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Open Access Research article

A 1,681-locus consensus genetic map of cultivated cucumber including 67 NB-LRR resistance gene homolog and ten gene loci

Luming Yang1, Dawei Li12, Yuhong Li12, Xingfang Gu3, Sanwen Huang3, Jordi Garcia-Mas4 and Yiqun Weng15*

Author Affiliations

1 Horticulture Department, University of Wisconsin, Madison, WI 53706, USA

2 Horticulture College, Northwest A&F University, Yangling, 712100, China

3 Institute of Vegetables and Flowers, Chinese Academy of Agricultural Sciences, Beijing, 100018, China

4 IRTA, Center for Research in Agricultural Genomics CSIC-IRTA-UAB-UB, Bellaterra, Barcelona, 08193, Spain

5 USDA-ARS Vegetable Crops Research Unit, Horticulture Department, University of Wisconsin, Madison, WI, 53706, USA

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BMC Plant Biology 2013, 13:53  doi:10.1186/1471-2229-13-53

Published: 25 March 2013

Abstract

Background

Cucumber is an important vegetable crop that is susceptible to many pathogens, but no disease resistance (R) genes have been cloned. The availability of whole genome sequences provides an excellent opportunity for systematic identification and characterization of the nucleotide binding and leucine-rich repeat (NB-LRR) type R gene homolog (RGH) sequences in the genome. Cucumber has a very narrow genetic base making it difficult to construct high-density genetic maps. Development of a consensus map by synthesizing information from multiple segregating populations is a method of choice to increase marker density. As such, the objectives of the present study were to identify and characterize NB-LRR type RGHs, and to develop a high-density, integrated cucumber genetic-physical map anchored with RGH loci.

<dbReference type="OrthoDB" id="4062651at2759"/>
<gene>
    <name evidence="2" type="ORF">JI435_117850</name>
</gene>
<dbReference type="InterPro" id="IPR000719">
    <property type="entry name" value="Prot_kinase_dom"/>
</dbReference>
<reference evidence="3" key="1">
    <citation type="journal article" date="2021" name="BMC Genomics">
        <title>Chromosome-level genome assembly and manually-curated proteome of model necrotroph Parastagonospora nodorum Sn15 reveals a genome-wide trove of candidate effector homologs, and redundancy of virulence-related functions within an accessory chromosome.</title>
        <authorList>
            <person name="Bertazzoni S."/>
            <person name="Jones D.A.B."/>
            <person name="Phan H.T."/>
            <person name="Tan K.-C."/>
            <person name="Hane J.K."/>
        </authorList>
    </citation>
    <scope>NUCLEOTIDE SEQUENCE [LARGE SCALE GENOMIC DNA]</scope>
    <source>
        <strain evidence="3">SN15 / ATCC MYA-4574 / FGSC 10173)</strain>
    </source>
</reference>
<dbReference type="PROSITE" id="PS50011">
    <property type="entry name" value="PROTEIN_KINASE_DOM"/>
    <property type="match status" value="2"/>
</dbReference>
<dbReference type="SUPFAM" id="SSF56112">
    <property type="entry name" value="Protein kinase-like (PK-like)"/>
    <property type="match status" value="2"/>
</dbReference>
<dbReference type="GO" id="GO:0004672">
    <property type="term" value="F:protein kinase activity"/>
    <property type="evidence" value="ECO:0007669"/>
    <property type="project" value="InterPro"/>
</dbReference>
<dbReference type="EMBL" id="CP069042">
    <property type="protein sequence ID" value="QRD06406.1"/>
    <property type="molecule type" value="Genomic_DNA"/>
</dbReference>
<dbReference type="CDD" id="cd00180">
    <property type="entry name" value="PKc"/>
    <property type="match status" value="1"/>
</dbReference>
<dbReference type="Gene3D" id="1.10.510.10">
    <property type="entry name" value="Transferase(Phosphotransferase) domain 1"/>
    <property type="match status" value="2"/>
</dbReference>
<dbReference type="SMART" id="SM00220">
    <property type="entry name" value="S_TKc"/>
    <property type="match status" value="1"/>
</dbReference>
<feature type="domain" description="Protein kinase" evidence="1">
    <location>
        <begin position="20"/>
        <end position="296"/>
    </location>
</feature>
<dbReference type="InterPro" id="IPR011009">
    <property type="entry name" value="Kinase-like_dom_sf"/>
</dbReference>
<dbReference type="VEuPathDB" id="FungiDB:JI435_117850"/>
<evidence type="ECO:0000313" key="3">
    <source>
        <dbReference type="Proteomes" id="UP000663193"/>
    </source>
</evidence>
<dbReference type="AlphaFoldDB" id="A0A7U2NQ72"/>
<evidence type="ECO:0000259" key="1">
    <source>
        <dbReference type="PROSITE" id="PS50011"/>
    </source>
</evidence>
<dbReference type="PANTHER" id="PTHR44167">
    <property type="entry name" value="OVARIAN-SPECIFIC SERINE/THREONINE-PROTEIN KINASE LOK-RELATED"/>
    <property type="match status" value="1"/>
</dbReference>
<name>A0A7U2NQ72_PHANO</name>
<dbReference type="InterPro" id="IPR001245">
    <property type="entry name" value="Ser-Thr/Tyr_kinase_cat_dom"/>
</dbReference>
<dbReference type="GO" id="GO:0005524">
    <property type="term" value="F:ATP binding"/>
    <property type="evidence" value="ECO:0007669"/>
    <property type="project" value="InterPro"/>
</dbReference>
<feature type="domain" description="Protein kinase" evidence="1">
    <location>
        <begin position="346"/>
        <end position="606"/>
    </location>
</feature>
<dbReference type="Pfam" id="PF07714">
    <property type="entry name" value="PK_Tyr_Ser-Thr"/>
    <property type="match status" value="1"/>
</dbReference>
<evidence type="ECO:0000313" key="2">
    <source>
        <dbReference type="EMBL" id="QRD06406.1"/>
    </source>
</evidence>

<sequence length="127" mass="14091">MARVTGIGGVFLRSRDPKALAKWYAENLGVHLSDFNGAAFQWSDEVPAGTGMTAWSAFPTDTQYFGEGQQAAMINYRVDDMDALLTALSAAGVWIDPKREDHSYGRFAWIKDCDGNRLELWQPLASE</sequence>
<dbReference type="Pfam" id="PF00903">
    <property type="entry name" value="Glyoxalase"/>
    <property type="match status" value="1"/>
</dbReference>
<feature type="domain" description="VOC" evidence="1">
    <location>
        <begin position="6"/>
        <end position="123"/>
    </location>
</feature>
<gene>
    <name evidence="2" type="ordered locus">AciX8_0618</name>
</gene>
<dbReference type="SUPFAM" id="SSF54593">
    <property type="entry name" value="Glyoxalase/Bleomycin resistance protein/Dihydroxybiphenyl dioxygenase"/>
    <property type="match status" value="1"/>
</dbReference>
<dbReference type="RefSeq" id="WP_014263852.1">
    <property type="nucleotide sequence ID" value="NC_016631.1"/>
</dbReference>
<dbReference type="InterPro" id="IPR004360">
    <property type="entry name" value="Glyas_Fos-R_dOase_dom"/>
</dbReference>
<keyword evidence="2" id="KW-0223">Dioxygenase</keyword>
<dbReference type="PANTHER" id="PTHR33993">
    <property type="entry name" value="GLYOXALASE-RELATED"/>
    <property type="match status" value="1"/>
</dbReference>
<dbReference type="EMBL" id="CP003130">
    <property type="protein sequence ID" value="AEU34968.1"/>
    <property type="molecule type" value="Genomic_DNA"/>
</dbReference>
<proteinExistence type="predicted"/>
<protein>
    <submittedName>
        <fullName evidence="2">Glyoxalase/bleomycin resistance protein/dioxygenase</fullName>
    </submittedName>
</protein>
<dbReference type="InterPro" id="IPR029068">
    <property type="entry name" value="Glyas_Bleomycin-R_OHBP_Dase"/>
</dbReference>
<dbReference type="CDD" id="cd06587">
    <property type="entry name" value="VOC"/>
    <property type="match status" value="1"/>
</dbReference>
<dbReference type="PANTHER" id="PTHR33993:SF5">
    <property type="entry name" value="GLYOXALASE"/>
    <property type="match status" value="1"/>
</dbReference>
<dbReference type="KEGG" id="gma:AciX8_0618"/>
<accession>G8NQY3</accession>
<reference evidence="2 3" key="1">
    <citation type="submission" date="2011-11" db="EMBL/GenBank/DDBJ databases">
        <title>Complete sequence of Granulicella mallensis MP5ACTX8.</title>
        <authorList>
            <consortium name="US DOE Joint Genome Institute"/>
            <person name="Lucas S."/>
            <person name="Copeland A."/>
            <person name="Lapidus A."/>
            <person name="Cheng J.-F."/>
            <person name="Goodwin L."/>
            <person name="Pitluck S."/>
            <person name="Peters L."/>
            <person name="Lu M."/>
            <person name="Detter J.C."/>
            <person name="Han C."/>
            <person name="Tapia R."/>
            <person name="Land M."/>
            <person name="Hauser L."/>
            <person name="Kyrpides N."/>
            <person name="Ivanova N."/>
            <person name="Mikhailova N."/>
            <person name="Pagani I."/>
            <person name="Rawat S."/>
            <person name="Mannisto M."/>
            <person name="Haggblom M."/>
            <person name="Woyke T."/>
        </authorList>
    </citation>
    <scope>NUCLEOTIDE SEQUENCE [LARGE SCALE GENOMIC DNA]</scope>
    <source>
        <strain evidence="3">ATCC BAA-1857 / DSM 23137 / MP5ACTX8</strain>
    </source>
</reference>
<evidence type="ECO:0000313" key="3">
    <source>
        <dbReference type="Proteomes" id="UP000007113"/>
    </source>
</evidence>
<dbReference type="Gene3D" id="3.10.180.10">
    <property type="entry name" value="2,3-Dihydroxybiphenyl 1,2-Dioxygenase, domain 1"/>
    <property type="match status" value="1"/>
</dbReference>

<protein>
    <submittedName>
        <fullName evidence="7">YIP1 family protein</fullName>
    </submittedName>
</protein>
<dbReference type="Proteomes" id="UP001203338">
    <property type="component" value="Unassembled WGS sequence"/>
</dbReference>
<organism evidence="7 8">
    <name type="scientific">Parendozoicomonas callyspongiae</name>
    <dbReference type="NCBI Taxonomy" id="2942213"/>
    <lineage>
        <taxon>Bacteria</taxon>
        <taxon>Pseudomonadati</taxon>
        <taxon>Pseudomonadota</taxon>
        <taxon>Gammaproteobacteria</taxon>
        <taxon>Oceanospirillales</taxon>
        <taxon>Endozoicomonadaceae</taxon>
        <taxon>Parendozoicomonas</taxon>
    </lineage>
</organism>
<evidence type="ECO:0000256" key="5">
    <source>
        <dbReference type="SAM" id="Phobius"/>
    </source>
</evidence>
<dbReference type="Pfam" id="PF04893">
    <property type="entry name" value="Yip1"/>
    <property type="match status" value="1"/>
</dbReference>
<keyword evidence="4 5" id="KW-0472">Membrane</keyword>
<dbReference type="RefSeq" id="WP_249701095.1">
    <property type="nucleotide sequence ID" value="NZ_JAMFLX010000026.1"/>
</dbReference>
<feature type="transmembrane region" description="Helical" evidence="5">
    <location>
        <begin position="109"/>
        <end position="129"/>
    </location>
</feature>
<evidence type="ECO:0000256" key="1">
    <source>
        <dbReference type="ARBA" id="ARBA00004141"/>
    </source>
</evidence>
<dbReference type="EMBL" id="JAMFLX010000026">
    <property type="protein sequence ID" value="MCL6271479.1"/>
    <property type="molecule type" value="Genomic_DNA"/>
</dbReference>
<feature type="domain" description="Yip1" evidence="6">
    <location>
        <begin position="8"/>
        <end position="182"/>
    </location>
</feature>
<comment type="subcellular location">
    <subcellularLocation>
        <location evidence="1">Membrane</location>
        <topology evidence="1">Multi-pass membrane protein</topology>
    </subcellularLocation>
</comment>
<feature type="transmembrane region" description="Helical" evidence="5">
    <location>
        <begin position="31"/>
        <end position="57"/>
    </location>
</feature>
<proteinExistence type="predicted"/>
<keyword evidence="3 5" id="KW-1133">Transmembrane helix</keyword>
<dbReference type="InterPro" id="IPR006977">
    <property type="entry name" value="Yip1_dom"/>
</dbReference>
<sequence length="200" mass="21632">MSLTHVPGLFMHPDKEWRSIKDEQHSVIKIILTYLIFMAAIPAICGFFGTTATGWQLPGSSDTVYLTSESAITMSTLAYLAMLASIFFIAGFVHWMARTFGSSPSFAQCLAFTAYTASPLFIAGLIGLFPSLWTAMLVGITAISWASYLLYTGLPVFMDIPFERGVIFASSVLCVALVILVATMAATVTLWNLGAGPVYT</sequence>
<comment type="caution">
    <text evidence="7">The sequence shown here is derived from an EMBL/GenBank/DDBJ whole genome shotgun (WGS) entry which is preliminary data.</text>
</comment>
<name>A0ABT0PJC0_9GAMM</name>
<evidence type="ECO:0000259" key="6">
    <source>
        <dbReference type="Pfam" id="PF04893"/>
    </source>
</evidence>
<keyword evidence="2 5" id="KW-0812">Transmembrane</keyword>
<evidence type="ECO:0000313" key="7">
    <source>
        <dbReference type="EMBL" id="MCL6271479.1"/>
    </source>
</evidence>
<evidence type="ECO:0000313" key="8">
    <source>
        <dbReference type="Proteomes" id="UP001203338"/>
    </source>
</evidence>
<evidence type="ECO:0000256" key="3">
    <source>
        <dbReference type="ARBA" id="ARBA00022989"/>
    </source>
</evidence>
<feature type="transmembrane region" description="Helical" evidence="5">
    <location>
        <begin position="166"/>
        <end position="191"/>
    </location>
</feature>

Results

From the Gy14 draft genome, 70 NB-containing RGHs were identified and characterized. Most RGHs were in clusters with uneven distribution across seven chromosomes. In silico analysis indicated that all 70 RGHs had EST support for gene expression. Phylogenetic analysis classified 58 RGHs into two clades: CNL and TNL. Comparative analysis revealed high-degree sequence homology and synteny in chromosomal locations of these RGH members between the cucumber and melon genomes.

Fifty-four molecular markers were developed to delimit 67 of the 70 RGHs, which were integrated into a genetic map through linkage analysis. A 1,681-locus cucumber consensus map including 10 gene loci and spanning 730.0 cM in seven linkage groups was developed by integrating three component maps with a bin-mapping strategy. Physically, 308 scaffolds with 193.2 Mbp total DNA sequences were anchored onto this consensus map that covered 52.6% of the 367 Mbp cucumber genome.

Conclusions

Cucumber contains relatively few NB-LRR RGHs that are clustered and unevenly distributed in the genome. All RGHs seem to be transcribed and shared significant sequence homology and synteny with the melon genome suggesting conservation of these RGHs in the Cucumis lineage. The 1,681-locus consensus genetic-physical map developed and the RGHs identified and characterized herein are valuable genomics resources that may have many applications such as quantitative trait loci identification, map-based gene cloning, association mapping, marker-assisted selection, as well as assembly of a more complete cucumber genome.

Keywords:
Cucumber; Cucumis sativus; NB-LRR; Resistance gene homolog; Genetic mapping; Comparative mapping; Map integration